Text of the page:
Ibanez was experimenting with a unique wood called sapele on this. Sapele is really similar to mahogany in looks, feel and tone. However, it's from a different species of wood all together. They used a quilted top on a mahogany body to bring out a unique look to this. The guitar has a mahogany body with a sapele top, a maple neck with a rosewood fretboard, 24 jumbo frets, dot inlays, a Lo Pro Edge, two humbuckers, one volume, one tone and a five way switch.
The guitar is very nice. The quilt on this looks pretty unique as they're not using the standard maple that everybody else seems to use. The oiled finish itself looks very nice, and it feels great. It's the perfect weight, so it's not terribly heavy, and it's also not lighter than paper. The fretwork on this is very good, and there was very little wear on the frets overall. The volume pot was starting to go out, but that tends to happen with these cheaper electronics. Aside from that, it was pretty good overall.
The guitar had stock pickups in it, and I'm not the biggest fan of these stock pickups in Ibanez guitars. The bridge pickup tends to sound pretty bland overall, and it just can't seem to get the clarity that the other DiMarzio pickups have. The neck is much the same way in that it can't get the clarity I tend to look for. I'd like to swap in some nice DiMarzios in these. The Crunch Lab/LiquiFire set works really well in this wood combo, and it helps make the guitar come alive.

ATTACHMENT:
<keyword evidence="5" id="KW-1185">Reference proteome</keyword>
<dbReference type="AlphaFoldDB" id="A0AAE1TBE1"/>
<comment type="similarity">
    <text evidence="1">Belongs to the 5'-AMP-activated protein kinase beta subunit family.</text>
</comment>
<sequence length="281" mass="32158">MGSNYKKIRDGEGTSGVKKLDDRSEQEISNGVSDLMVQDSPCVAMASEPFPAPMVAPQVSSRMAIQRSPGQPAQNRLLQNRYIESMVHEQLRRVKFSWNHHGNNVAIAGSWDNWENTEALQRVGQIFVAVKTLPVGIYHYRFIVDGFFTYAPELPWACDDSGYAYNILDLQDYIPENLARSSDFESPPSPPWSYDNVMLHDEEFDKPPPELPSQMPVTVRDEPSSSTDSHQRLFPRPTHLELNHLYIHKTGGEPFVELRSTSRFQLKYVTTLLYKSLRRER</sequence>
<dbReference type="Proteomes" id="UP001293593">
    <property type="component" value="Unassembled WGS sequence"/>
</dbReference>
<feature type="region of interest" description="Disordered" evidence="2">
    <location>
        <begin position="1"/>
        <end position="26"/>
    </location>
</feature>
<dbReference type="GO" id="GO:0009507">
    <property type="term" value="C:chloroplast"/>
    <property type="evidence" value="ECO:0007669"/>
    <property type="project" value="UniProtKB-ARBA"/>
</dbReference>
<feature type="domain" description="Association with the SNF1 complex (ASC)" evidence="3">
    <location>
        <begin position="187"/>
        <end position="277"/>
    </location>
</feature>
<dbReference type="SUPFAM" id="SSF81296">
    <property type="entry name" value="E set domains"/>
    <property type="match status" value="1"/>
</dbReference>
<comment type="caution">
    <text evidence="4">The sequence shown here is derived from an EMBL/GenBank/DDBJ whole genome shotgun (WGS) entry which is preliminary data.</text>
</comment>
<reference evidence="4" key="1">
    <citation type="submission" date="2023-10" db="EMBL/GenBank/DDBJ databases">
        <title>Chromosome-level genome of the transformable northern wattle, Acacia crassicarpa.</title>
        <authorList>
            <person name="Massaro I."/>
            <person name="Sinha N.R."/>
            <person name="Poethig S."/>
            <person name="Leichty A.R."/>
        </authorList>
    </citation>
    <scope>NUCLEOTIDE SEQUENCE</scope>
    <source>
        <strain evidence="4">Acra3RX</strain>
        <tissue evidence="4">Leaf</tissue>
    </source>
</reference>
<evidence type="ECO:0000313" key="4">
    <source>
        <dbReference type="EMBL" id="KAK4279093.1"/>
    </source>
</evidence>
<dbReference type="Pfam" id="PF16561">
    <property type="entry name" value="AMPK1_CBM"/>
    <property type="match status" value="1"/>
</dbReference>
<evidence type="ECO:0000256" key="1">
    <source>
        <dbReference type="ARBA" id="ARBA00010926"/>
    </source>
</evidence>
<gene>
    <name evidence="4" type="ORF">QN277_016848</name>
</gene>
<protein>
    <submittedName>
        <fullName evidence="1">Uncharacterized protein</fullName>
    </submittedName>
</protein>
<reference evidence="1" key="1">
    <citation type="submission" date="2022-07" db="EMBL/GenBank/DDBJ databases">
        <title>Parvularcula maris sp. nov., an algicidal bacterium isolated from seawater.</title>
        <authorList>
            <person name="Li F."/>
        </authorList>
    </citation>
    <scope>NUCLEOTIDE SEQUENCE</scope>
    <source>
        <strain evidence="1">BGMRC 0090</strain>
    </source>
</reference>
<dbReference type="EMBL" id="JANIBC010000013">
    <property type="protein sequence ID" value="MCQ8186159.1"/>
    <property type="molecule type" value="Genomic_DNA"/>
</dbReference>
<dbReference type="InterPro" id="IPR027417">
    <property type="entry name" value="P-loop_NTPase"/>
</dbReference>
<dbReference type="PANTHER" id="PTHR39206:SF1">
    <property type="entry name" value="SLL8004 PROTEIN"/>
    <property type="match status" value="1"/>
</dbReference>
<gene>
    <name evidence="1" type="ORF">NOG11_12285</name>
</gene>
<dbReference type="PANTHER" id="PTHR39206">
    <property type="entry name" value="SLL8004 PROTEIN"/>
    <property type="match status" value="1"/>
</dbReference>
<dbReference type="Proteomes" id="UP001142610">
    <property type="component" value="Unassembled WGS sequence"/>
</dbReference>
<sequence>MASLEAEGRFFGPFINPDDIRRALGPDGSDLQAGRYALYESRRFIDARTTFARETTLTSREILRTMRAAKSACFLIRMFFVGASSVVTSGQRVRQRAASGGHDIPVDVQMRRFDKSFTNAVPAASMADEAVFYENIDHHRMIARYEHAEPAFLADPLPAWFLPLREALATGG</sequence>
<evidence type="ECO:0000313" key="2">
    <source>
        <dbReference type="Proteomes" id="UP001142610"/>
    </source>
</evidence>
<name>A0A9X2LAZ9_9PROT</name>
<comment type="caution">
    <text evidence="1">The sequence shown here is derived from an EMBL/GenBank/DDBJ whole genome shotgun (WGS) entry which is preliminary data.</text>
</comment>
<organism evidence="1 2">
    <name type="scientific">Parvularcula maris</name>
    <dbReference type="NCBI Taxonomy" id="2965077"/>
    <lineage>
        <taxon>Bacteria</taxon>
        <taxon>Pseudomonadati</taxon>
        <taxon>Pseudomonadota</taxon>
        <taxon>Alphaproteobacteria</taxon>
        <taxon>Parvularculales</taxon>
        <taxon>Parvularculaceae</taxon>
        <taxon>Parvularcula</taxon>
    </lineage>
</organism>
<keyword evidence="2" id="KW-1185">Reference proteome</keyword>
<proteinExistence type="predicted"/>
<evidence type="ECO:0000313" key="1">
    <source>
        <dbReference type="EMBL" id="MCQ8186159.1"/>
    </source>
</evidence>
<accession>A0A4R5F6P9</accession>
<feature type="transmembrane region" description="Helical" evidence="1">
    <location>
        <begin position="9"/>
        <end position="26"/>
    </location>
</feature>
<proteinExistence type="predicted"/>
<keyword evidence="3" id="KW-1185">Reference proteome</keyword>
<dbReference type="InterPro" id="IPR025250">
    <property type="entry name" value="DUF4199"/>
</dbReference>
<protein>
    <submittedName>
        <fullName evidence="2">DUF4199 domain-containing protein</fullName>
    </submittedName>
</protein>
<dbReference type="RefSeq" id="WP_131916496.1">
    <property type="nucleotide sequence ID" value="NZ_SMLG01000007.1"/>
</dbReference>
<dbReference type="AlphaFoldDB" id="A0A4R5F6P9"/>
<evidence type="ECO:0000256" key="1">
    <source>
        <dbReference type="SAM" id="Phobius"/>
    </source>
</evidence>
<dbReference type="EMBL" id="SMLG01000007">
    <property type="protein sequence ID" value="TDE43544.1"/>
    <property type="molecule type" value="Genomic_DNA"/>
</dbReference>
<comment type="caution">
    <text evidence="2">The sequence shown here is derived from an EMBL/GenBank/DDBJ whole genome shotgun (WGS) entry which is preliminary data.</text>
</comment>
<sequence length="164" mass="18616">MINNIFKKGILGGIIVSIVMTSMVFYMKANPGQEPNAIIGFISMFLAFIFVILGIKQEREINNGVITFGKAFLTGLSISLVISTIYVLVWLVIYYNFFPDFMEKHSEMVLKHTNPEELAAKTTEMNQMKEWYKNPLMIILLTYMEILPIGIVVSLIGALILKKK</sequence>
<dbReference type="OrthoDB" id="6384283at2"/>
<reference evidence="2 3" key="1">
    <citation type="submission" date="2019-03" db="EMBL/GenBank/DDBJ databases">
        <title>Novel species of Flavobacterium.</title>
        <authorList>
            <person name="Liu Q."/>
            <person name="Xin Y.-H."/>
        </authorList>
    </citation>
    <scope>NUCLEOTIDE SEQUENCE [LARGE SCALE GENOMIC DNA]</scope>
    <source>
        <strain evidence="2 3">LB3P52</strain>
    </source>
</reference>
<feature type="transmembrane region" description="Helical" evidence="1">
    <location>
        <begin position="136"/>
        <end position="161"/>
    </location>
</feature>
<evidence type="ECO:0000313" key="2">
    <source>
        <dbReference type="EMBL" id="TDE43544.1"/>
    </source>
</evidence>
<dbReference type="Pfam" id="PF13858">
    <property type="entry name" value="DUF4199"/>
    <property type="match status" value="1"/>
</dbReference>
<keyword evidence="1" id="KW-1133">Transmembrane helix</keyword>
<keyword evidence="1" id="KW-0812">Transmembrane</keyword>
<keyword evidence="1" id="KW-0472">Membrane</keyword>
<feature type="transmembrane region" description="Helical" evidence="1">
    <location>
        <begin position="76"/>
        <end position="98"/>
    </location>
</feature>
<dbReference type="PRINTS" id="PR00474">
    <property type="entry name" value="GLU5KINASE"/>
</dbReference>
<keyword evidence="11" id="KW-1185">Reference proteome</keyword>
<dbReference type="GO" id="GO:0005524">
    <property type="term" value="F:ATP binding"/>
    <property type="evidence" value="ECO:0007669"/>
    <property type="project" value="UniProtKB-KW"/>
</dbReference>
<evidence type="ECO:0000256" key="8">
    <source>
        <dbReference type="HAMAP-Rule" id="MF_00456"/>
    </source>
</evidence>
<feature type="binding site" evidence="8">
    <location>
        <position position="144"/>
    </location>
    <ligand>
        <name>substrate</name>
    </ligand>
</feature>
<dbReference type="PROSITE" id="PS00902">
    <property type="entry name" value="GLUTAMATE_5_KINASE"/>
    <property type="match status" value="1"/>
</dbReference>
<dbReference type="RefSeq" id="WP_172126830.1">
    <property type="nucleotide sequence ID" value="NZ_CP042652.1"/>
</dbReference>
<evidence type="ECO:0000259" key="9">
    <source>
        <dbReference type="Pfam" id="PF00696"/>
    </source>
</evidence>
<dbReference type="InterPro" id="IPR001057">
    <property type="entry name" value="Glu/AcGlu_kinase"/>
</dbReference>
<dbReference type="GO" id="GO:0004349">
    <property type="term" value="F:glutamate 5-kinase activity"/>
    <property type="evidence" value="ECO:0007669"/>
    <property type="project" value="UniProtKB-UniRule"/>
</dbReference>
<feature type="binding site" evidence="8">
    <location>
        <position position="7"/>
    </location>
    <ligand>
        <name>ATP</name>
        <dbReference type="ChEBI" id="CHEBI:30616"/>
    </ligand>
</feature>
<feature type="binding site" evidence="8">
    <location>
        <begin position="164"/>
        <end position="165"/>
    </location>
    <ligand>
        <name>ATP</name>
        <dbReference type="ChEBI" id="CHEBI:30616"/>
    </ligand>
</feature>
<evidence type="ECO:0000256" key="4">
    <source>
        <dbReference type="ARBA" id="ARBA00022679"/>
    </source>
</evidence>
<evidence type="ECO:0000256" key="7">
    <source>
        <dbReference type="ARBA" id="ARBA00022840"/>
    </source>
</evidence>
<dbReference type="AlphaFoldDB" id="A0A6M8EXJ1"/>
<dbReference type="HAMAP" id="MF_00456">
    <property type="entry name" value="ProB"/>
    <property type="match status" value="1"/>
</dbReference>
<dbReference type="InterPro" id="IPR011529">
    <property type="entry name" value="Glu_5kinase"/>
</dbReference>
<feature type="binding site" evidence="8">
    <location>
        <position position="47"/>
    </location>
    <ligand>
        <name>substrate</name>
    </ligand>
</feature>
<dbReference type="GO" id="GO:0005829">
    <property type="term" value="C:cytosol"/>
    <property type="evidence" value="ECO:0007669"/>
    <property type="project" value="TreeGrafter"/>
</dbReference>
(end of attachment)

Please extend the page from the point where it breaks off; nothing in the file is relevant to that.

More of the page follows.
If you can find this at a good price, it's worth considering. They're generally not too expensive, so at the very least, it could serve as a backup guitar. Make sure the screws on the back of the neck have not split the wood on these as that's the number one problem these tend to have.